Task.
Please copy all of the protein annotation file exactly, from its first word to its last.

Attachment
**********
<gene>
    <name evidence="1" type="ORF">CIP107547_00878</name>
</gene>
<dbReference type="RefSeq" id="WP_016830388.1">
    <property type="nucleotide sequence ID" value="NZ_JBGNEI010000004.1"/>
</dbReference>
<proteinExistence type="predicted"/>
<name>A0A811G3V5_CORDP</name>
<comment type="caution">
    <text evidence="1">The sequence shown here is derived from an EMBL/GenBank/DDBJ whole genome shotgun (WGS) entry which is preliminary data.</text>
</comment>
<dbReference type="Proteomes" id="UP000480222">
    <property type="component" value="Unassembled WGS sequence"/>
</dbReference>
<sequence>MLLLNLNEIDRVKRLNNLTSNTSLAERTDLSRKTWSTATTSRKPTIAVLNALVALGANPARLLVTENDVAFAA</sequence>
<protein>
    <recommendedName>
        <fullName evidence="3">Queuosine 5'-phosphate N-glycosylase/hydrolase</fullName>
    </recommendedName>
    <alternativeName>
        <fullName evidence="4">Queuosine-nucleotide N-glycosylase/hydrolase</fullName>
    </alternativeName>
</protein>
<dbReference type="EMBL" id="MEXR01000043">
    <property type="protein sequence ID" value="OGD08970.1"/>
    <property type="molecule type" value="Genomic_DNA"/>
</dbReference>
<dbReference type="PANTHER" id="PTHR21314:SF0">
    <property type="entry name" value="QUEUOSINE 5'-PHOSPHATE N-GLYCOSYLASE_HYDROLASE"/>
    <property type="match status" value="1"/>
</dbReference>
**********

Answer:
<gene>
    <name evidence="1" type="ORF">CIP107547_00878</name>
</gene>
<dbReference type="RefSeq" id="WP_016830388.1">
    <property type="nucleotide sequence ID" value="NZ_JBGNEI010000004.1"/>
</dbReference>
<proteinExistence type="predicted"/>
<name>A0A811G3V5_CORDP</name>
<comment type="caution">
    <text evidence="1">The sequence shown here is derived from an EMBL/GenBank/DDBJ whole genome shotgun (WGS) entry which is preliminary data.</text>
</comment>
<dbReference type="Proteomes" id="UP000480222">
    <property type="component" value="Unassembled WGS sequence"/>
</dbReference>
<sequence>MLLLNLNEIDRVKRLNNLTSNTSLAERTDLSRKTWSTATTSRKPTIAVLNALVALGANPARLLVTENDVAFAA</sequence>
<protein>
    <recommendedName>
        <fullName evidence="3">Queuosine 5'-phosphate N-glycosylase/hydrolase</fullName>
    </recommendedName>
    <alternativeName>
        <fullName evidence="4">Queuosine-nucleotide N-glycosylase/hydrolase</fullName>
    </alternativeName>
</protein>
<dbReference type="EMBL" id="MEXR01000043">
    <property type="protein sequence ID" value="OGD08970.1"/>
    <property type="molecule type" value="Genomic_DNA"/>
</dbReference>
<dbReference type="PANTHER" id="PTHR21314:SF0">
    <property type="entry name" value="QUEUOSINE 5'-PHOSPHATE N-GLYCOSYLASE_HYDROLASE"/>
    <property type="match status" value="1"/>
</dbReference>